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DVD SAVANT

3-D:
Hollywood's Most Misunderstood Miracle


HOUSE OF WAX just played on cable TV and I was surprised to see an intermission card come up about halfway through. The guide says that WAX, which was one of the first 3-D movies, is only 88 minutes long. Did it once have an intermission because it was originally longer, or does this have something to do with 3-D?

It's because it was in 3-D. The exact answer to your question is annoyingly buried within the following mini-essay on 3-D movies:

Arch Oboler's 1952 BWANA DEVIL started a 3-D craze that never really became a theatrical standard, yet has also never completely disappeared.

None of the 1950's fad movie gimmicks made quite the splash that 3-D did, nor faded as quickly. In its first year or so, industry pundits predicted that all filming would quickly convert to 3-D, just as talkies eclipsed silent films only 23 years before.

Film standards were formed by the marketplace, and exhibitors who bought into Edison and Eastman's original 35mm standard had no interest in changing anything for almost 50 years. When soundtracks were added, industry engineers just subtracted what was previously picture area on the same 35mm filmstock used in nickleodeons in 1898. Early attempts at 65mm in the early 30's, French experiments with multiscreen extravaganzas and anamorphic 'wide' projection all failed, not because they were faulty, but because of studio unwillingness to experiment: the exhibition industry needed one projection system and one film standard to be economical.

It was Television that started the '50's format revolutions; exhibitors were willing to try anything to lure back their lost audiences, and the obvious first step was to improve quality: studio engineers had been crying for improved audio systems and larger film formats for decades.

First off the block was the 'wonder miracle of the screen', Cinerama, covered in another Savant entry. But almost immediately followed BWANA DEVIL, which hit the big towns with ballyhoo posters showing lions leaping out of the screen, and promising an experience that wasn't just a movie, but participatory reality. LIFE magazine carried surreal photos of hundreds of viewers laughing and cringing, all wearing similar 3-D glasses that looked like sunglasses. Press coverage of the initial audience enthusiasm was so good that the fad snowballed into a craze that confused and frustrated studios, exhibitors, and audiences for years to come. This led directly to the surfeit of bizarrely-named film processes or formats, each touted as the ultimate in cinematic amazement: CinemaScope, VistaVision, SuperScope, Technirama, Todd-A0.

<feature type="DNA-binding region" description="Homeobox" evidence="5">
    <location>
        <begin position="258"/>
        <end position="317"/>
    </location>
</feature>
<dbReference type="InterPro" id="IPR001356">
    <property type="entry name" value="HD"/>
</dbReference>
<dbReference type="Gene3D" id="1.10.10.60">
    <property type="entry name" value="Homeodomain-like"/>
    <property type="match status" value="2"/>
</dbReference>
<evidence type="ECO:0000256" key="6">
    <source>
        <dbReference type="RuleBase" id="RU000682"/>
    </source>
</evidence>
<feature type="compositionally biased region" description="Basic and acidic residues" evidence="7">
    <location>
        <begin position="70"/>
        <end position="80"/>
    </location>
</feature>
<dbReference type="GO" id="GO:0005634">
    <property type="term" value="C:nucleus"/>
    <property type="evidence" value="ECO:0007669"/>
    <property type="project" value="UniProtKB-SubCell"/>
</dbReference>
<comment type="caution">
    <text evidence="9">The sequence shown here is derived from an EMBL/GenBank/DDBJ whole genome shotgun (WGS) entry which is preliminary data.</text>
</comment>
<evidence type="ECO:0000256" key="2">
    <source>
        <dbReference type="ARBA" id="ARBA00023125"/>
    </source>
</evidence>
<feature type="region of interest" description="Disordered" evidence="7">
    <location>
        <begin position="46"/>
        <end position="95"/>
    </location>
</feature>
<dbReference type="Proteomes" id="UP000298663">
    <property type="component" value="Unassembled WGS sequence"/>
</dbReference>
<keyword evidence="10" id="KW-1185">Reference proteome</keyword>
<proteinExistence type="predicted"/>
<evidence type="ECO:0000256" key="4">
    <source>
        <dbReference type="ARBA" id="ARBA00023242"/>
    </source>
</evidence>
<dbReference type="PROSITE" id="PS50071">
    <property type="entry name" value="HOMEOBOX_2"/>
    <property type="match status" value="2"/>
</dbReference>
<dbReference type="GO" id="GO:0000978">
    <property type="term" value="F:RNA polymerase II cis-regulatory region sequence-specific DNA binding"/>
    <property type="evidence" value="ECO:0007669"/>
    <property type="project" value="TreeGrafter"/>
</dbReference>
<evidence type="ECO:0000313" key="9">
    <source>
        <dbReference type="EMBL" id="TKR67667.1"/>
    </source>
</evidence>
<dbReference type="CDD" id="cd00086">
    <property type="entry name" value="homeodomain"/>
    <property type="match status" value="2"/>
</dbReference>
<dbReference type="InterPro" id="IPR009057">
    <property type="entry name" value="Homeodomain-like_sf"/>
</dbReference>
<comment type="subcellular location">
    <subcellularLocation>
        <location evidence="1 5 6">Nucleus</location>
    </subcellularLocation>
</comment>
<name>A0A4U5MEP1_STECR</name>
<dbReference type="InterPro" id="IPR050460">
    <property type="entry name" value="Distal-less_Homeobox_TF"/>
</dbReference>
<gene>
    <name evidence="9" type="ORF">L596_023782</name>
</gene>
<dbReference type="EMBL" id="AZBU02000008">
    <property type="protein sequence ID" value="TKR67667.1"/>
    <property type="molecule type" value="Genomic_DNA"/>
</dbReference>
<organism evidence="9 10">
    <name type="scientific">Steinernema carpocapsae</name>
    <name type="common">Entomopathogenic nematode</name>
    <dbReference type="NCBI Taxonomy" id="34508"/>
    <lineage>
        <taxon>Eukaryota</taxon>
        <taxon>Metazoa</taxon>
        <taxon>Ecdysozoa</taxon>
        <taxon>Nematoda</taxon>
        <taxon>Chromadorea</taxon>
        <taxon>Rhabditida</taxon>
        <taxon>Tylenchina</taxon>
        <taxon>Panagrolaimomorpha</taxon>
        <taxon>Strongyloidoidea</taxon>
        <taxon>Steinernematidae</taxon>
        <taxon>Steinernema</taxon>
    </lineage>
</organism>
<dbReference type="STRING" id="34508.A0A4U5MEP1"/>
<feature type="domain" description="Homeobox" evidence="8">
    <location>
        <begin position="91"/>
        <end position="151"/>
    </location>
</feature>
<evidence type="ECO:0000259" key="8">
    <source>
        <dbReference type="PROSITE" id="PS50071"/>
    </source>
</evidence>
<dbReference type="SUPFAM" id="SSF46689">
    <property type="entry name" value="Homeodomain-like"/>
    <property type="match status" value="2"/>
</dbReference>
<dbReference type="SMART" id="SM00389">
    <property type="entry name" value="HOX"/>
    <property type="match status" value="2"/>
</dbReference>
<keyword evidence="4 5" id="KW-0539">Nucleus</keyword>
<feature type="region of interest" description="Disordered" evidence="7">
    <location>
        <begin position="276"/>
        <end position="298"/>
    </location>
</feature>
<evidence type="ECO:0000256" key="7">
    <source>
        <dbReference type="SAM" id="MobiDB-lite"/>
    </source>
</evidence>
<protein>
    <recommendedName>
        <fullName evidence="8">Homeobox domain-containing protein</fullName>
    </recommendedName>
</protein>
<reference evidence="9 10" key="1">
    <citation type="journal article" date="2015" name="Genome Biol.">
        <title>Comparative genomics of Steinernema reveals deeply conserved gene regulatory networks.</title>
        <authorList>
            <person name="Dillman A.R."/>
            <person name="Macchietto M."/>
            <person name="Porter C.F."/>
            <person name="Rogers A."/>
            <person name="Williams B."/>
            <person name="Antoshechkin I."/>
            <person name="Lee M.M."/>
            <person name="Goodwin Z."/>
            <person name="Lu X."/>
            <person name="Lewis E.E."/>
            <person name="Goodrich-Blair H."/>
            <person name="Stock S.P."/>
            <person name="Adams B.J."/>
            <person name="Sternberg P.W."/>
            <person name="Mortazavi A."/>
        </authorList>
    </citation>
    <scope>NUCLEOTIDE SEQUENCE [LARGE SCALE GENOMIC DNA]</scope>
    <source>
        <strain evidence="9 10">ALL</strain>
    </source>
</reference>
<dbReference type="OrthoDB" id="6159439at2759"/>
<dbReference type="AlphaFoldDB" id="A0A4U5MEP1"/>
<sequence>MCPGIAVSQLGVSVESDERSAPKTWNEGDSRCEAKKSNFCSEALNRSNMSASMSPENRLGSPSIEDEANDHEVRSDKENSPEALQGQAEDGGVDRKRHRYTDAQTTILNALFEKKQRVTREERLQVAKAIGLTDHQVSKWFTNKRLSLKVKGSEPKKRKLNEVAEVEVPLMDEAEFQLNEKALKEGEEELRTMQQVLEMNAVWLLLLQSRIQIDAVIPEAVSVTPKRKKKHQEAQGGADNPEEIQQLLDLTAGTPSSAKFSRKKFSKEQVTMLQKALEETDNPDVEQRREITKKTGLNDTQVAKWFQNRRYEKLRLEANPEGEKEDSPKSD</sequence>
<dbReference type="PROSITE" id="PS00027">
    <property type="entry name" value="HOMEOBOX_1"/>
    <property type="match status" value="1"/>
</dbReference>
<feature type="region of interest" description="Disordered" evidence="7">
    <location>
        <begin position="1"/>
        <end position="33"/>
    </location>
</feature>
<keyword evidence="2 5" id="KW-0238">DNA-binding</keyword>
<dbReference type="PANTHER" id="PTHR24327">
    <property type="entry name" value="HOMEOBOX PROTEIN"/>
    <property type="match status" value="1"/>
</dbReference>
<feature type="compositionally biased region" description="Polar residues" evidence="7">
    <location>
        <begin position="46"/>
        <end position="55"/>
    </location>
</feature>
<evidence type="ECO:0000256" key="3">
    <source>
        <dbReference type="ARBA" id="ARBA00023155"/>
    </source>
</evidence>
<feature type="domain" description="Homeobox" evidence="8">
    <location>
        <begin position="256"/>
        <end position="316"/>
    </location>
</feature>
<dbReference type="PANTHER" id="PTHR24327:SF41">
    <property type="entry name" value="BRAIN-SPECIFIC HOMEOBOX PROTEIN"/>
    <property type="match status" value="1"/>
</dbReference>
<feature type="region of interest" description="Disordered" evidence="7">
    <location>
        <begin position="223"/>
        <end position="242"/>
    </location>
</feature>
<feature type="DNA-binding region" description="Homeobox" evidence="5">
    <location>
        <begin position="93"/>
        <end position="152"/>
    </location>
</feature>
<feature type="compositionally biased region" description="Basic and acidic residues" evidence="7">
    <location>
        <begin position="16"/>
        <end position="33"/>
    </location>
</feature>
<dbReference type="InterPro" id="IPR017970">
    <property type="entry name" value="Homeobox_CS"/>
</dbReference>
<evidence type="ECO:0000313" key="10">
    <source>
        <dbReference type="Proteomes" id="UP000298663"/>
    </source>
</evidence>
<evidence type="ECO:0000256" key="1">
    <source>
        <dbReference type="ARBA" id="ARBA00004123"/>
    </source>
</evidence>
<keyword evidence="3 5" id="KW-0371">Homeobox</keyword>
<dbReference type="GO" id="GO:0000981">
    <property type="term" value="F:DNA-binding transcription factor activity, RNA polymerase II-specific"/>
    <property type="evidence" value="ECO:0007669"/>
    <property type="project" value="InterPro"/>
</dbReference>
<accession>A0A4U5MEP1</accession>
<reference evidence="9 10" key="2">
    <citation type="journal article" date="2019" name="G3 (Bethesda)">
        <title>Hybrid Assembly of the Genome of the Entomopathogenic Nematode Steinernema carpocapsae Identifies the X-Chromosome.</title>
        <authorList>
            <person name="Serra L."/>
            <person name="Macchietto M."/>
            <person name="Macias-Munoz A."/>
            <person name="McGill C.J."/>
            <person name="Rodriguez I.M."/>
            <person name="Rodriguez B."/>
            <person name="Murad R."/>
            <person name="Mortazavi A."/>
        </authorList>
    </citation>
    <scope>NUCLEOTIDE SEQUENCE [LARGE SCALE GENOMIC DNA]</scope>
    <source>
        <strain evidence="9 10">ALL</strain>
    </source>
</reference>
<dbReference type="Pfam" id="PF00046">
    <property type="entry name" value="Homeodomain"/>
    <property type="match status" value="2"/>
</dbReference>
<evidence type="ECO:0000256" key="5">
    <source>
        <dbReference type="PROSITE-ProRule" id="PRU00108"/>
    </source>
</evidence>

Mention 3-D now and you'll probably hear a lot of talk about eyestrain, those miserable glasses, and blurry effects that don't work. Screenings constantly happened where some of the audience oohed and ahhed in approval while the rest could be heard mumbling, 'I don't see any 3-D, what's going on?' It wasn't always that way. 3-D demands precise projection, the kind that wasn't always the case in the '50's, and today is almost extinct. In modern 3-D systems and in the original NaturalVision, 3-D is breathtaking when screenings go well.

Time for the basics. Mr. Oboler's NaturalVision was no different than the original stereopticon 3-D photos that had been a favorite parlor pasttime since the beginnings of photography. Because human 3-D vision is based upon our brain combining the slightly different images seen by our two eyes, stereovision depends upon delivering to each of the viewer's eyes two separate images taken from a camera with twin side-by-side lenses. Photographing the 3-D scenes was fairly straightforward. For viewing, Polaroid filters were placed in front of each projection lens. The light from the left projector, Polaroid-screened on the vertical axis, would bounce off the screen and through a matching-axis Polariod filter over the viewer's left eye. With the Polariod filter over the right eye rotated 90 degrees, the image reaching each eye from two overlapping projected images stayed completely separated.